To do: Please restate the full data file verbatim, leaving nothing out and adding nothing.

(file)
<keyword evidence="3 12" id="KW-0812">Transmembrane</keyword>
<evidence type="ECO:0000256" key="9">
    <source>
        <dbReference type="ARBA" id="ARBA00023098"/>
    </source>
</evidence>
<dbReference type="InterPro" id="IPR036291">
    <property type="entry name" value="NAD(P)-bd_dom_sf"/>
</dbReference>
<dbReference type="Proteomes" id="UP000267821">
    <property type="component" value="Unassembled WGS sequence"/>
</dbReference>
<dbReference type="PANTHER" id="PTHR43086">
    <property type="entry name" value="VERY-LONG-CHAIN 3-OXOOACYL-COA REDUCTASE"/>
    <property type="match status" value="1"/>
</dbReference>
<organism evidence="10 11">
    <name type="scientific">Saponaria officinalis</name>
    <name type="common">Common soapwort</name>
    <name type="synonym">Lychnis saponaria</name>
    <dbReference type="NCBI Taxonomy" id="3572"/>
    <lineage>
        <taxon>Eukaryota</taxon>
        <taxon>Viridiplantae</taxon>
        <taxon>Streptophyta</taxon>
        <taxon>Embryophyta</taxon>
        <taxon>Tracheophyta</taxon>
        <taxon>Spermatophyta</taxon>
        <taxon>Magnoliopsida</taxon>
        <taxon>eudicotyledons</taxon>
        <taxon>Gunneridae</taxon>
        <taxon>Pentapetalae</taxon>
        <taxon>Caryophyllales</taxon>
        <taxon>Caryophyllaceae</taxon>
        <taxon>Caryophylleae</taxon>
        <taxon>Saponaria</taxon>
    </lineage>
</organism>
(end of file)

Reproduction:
<keyword evidence="3 12" id="KW-0812">Transmembrane</keyword>
<evidence type="ECO:0000256" key="9">
    <source>
        <dbReference type="ARBA" id="ARBA00023098"/>
    </source>
</evidence>
<dbReference type="InterPro" id="IPR036291">
    <property type="entry name" value="NAD(P)-bd_dom_sf"/>
</dbReference>
<dbReference type="Proteomes" id="UP000267821">
    <property type="component" value="Unassembled WGS sequence"/>
</dbReference>
<dbReference type="PANTHER" id="PTHR43086">
    <property type="entry name" value="VERY-LONG-CHAIN 3-OXOOACYL-COA REDUCTASE"/>
    <property type="match status" value="1"/>
</dbReference>
<organism evidence="10 11">
    <name type="scientific">Saponaria officinalis</name>
    <name type="common">Common soapwort</name>
    <name type="synonym">Lychnis saponaria</name>
    <dbReference type="NCBI Taxonomy" id="3572"/>
    <lineage>
        <taxon>Eukaryota</taxon>
        <taxon>Viridiplantae</taxon>
        <taxon>Streptophyta</taxon>
        <taxon>Embryophyta</taxon>
        <taxon>Tracheophyta</taxon>
        <taxon>Spermatophyta</taxon>
        <taxon>Magnoliopsida</taxon>
        <taxon>eudicotyledons</taxon>
        <taxon>Gunneridae</taxon>
        <taxon>Pentapetalae</taxon>
        <taxon>Caryophyllales</taxon>
        <taxon>Caryophyllaceae</taxon>
        <taxon>Caryophylleae</taxon>
        <taxon>Saponaria</taxon>
    </lineage>
</organism>